EU and African Countries met in Valletta to discuss migration


The Summit that took place in Valletta on 11/12 November 2015 was attended by 60 European and African Heads of State and government. Eagerly awaited, the meeting was expected to address cooperation between the two continents in the area of migration, recognised as a shared responsibility. At the meeting, leaders adopted a political declaration and an Action Plan.

The agreed initiatives aim at enhancing cooperation on legal migration and mobility by fostering well-managed mobility between and within the continents as well as encouraging policies that promote regular channels for migration. At the same time, they aim at preventing and fighting irregular migration, migrant smuggling and trafficking in human being, through effective border management, enhanced cooperation and the implementation of the relevant legal and institutional frameworks.

To this end, participating States agreed to step up operational cooperation between EU agencies and African law enforcement authorities and launch projects to strengthen institutional capacities and carry out joint investigations.

Another important topic was the improvement of cooperation on return, readmission and reintegration. EU and African representatives announced further measures to facilitate return and readmission of migrants, but committed to carry our returns in full respect of human rights and human dignity and agreed to give preference to voluntary return.

Reinforced protection of displaced persons and refugees was also agreed, by enhancing the protection capacities of countries, improving security in refugee camps and facilitating access to justice, legal assistance, witness-protection, health and psychosocial support.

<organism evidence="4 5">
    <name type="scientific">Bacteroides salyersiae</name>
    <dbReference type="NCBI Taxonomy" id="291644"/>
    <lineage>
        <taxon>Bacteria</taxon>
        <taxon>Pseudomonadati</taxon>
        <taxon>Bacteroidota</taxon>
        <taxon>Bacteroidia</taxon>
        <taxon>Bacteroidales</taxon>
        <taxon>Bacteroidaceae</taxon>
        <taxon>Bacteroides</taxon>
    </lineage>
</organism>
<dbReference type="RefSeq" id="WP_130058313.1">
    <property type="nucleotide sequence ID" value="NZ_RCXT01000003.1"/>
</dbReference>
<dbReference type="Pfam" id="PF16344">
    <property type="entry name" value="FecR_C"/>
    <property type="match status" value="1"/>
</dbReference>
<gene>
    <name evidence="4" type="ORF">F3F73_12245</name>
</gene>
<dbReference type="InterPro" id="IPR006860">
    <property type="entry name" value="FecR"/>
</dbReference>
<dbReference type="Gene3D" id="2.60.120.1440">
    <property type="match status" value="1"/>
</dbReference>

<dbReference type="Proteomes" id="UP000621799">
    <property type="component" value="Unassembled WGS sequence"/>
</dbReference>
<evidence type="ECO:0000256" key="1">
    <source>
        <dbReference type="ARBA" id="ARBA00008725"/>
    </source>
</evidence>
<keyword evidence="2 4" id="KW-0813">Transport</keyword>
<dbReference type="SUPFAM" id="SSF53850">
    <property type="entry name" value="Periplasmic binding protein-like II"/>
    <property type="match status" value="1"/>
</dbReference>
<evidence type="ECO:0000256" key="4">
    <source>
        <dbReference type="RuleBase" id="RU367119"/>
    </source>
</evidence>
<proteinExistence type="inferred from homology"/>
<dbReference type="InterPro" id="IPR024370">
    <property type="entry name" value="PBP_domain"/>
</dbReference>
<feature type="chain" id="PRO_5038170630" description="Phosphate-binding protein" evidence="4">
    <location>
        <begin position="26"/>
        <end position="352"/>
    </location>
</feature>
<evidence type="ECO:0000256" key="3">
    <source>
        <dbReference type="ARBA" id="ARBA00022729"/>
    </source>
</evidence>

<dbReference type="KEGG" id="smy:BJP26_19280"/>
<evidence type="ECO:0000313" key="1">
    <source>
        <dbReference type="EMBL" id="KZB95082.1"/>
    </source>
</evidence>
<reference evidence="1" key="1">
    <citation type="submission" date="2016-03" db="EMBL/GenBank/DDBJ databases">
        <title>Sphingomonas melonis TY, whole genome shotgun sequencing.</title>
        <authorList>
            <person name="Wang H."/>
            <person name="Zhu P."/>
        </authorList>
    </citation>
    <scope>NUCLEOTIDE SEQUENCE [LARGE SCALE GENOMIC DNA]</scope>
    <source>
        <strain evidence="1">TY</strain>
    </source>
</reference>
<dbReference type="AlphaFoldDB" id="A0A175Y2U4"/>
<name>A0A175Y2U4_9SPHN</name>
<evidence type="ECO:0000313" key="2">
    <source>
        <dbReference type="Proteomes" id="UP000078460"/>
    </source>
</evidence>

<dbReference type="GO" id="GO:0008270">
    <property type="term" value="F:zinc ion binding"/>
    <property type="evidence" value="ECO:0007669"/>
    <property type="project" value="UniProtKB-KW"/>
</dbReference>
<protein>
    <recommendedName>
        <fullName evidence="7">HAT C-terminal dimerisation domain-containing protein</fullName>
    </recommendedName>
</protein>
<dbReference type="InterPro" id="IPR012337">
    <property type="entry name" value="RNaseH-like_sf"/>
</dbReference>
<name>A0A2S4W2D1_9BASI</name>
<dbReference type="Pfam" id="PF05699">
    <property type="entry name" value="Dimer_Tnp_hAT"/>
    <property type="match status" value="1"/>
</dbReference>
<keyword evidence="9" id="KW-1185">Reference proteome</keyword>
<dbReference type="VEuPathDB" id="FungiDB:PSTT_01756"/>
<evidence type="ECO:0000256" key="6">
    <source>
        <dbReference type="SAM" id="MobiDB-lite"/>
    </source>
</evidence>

The Action Plan mentions concrete actions to be implemented to achieve the aforementioned goals. Some of them are already to be implemented by the end of 2016. Among the most important, mentioned by Donald Tusk during his speech, we can recall the following:

  • Launch of projects to enhance employment opportunities in regions of origin and transit of migrants in East, North and West Africa.
  • Increase of the number of scholarships for students and researchers through the Erasmus+ programme.
  • Establishment of a Regional Development and Protection Programmes in the Horn of Africa and North Africa by mid-2016.
  • Set up of a joint investigation team in Niger against migrant smuggling and trafficking as a pilot project, possibly to be used in other countries or regions if useful.
  • Facilitate returns, preferably voluntary, by a number of concrete steps, such as African immigration officials travelling to Europe to help verify and identify the nationalities of irregular migrants.

To support the implementation of these initiatives, a Trust Fund was also launched by the European Union. Announcing the trust fund, the President of the European Commission, Jean-Claude Juncker said: “To succeed, we need to work together with other European countries and our partner countries in Africa in addressing the root causes of irregular migration and promoting economic and equal opportunities, security and development.”

Valerie Ceccherini of the Norwegian Refugee Council, reported that “the tougher return policy is coming from Europe, it is not coming from the Africans; they do not want this.” Many European organisations are also worried by the emphasis placed on return and readmission in cooperation for development and also the lack of meaningful commitment on the implementation of new legal channels for refugees.

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